Major Changes in China Will Impact Hong Kong and Japan
Major Changes in China Will Impact Hong Kong and Japan
Epoch Times Hong Kong branch president's speech Part 4

On Feb. 18, 2015, Epoch Times Hong Kong branch president Ms. Guo Jun gave a speech in Tokyo’s Shinjuku Keio Plaza hotel on the current affairs of China. She provided a detailed analysis of some key issues surrounding the great changes China is currently going through and their implications for Japanese and Hong Kong society.

(Part 1 ) (Part 2) and (Part 3)

China’s real estate prices have increased dramatically in the past ten years. Beijing has been ranked the most expensive city in China, followed by Guangzhou and Shenzhen, which are both in Guangdong Province.

This is a very interesting phenomenon. Guangdong was the first province to implement China’s reform and opening policies, about ten years earlier than other provinces. Guangdong Province has the highest number of foreign companies, the highest volume of exports, and the largest number of private entrepreneurs.

Shanghai is the commercial and financial center of China. It sits on the south edge of the mouth of Yangtze River, and this special location provides a huge potential for the city. However, it is Beijing that has the highest property prices.

In fact, Beijing has the highest number of billionaires in China. In the 2013 Forbes list of the 400 richest people in China, 58 were from Beijing, 37 from Shanghai, and 34 from Shenzhen.

These two sets of data illustrate the prevalent features of China’s economy.

Centered on Power

Economic activity and other activities all revolve around power. Therefore, Beijing has the highest number of rich people and senior officials and the highest property prices.

State-Controlled

China’s economy is known as a socialist market economy. However, the government still dominates the market and has absolute control.

Even after China got access to the WTO commitments project, China continued to implement strict non-tariff control over economic activities. Taking the banking system as an example, China implements a branch-level approval system, which means any new branch opened by a foreign bank has to go through the approval procedures.

Local governments simply follow the steps of the central government. The policy of exclusion will apply to foreign companies and companies from other parts of China.

This absolute power of the government in the economic activity has led to the corruption that is prevailing at all levels of government officials.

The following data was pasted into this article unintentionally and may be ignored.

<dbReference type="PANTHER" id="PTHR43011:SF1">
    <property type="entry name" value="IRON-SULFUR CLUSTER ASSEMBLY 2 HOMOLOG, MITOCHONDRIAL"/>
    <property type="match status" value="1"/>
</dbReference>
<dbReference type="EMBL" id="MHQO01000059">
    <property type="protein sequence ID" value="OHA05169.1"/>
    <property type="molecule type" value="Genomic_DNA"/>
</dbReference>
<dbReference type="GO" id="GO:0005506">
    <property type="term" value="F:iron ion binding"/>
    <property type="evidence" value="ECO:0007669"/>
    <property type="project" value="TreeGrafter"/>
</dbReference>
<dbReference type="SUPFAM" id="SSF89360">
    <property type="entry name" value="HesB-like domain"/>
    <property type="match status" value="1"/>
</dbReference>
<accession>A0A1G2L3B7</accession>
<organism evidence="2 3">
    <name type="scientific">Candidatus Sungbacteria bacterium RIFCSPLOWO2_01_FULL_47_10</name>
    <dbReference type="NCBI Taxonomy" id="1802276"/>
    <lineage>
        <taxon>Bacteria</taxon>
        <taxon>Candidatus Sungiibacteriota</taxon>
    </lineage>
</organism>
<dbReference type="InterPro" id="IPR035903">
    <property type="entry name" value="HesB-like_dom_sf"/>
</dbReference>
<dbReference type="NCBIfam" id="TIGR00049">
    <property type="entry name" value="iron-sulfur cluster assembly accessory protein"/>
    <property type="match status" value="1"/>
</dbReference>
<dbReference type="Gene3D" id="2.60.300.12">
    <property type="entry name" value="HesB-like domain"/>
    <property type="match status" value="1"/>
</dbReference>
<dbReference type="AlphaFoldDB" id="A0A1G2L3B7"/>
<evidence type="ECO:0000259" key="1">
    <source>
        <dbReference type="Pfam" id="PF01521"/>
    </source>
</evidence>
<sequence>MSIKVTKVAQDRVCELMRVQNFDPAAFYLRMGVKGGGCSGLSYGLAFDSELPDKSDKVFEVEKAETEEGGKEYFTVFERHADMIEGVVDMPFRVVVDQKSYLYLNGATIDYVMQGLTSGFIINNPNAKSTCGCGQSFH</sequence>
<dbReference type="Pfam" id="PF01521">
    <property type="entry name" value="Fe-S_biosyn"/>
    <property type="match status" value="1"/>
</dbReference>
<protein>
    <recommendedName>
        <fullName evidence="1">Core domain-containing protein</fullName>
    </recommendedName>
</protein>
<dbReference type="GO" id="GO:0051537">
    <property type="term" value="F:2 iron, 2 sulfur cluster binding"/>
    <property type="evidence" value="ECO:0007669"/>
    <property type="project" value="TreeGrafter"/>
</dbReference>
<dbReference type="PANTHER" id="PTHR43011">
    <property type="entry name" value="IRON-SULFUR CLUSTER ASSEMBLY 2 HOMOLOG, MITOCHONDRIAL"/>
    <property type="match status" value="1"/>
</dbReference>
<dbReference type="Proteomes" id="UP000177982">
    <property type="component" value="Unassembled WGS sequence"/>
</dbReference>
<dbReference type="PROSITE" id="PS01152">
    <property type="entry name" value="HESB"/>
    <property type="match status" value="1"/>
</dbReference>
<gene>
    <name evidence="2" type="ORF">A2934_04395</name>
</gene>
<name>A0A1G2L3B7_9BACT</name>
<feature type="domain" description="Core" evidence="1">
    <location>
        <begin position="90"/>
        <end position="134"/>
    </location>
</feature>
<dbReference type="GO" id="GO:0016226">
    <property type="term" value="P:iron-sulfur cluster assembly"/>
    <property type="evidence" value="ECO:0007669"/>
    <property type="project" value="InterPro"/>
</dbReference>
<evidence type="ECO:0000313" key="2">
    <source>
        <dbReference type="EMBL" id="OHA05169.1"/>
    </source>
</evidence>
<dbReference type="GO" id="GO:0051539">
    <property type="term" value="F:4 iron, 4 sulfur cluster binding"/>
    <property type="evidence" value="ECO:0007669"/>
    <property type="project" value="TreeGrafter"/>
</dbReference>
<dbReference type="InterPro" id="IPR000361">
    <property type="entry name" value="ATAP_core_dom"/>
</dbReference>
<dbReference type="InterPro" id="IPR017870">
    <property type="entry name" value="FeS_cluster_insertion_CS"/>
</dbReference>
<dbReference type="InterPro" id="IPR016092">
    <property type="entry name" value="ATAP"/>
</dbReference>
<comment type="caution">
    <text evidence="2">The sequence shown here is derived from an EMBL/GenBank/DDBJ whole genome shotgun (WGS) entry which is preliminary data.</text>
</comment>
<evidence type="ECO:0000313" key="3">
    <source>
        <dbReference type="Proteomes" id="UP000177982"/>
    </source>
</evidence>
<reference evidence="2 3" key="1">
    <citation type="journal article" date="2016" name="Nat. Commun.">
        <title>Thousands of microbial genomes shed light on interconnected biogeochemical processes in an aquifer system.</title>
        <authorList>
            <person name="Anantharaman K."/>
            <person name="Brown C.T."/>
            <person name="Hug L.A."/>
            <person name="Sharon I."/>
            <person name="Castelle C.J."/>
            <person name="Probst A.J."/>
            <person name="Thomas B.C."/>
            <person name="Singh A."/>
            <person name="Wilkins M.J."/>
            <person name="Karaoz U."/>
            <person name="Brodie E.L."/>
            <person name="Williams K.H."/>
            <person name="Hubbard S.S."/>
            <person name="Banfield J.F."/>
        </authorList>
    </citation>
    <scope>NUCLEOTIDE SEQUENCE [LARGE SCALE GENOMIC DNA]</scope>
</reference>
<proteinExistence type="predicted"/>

Chinese people have a saying: If you have all levels of government officials line up and punish every second one of them, no one will be wronged, but you can expect that there will be some guilty ones left in the line.

Export-Oriented

Over the past twenty years, the most important driving force of China’s economy is exports.

The country’s total volume of exports and imports was US $3.87 trillion in 2012, and China’s GDP for that year was US $8.22 trillion. Foreign trade was about 47 percent of the total GDP. No other country in the world has such a high proportion of foreign trade, especially for a huge country like China.

The imported goods of China are basically used for manufacturing goods to export. The majority of China’s exported goods are of a low-level processing nature, and most of the raw materials and components are imported. Thus we can see that the more exports, the more imports.

China’s recently released official data shows that China’s imports and exports trade grew by 2.3 percent in 2014, the lowest growth rate since 1978. This trend is likely to have a decisive impact on China’s economy.

State Investments

China’s economy has always been dominated by state investments, and these have a decisive impact on the economy.

In 2009, the Chinese government launched a four-trillion-yuan (US $645 billion) package to stimulate economic growth. Then in 2012, it launched another four trillion yuan.

It is predicted that this year the Chinese government will continue to increase public investment to stimulate the growth of the economy.

As one of the state’s crisis-management programs, a substantial increase in public investment can produce short-term benefits, but it will cause several difficult problems.

The first is a diminishing marginal efficiency of investment. In the 1990s, every two yuan invested would generate one yuan of return, but now investing about five yuan can generate one yuan of return.

The second problem is that it squeezes the funds out of the private sector. The Chinese government’s investment (including the issuance of currency) basically goes to state projects and state-owned enterprises, which makes it harder for the private sector to get funding.

The private companies in southern China usually have to turn to underground banks for loans, and the interest rate can be as high as 60 percent.

The third problem is that it can lead to inflationary pressures. The inefficient use of funds in the public sector often increases the pressure on inflation.

Sluggish Domestic Consumption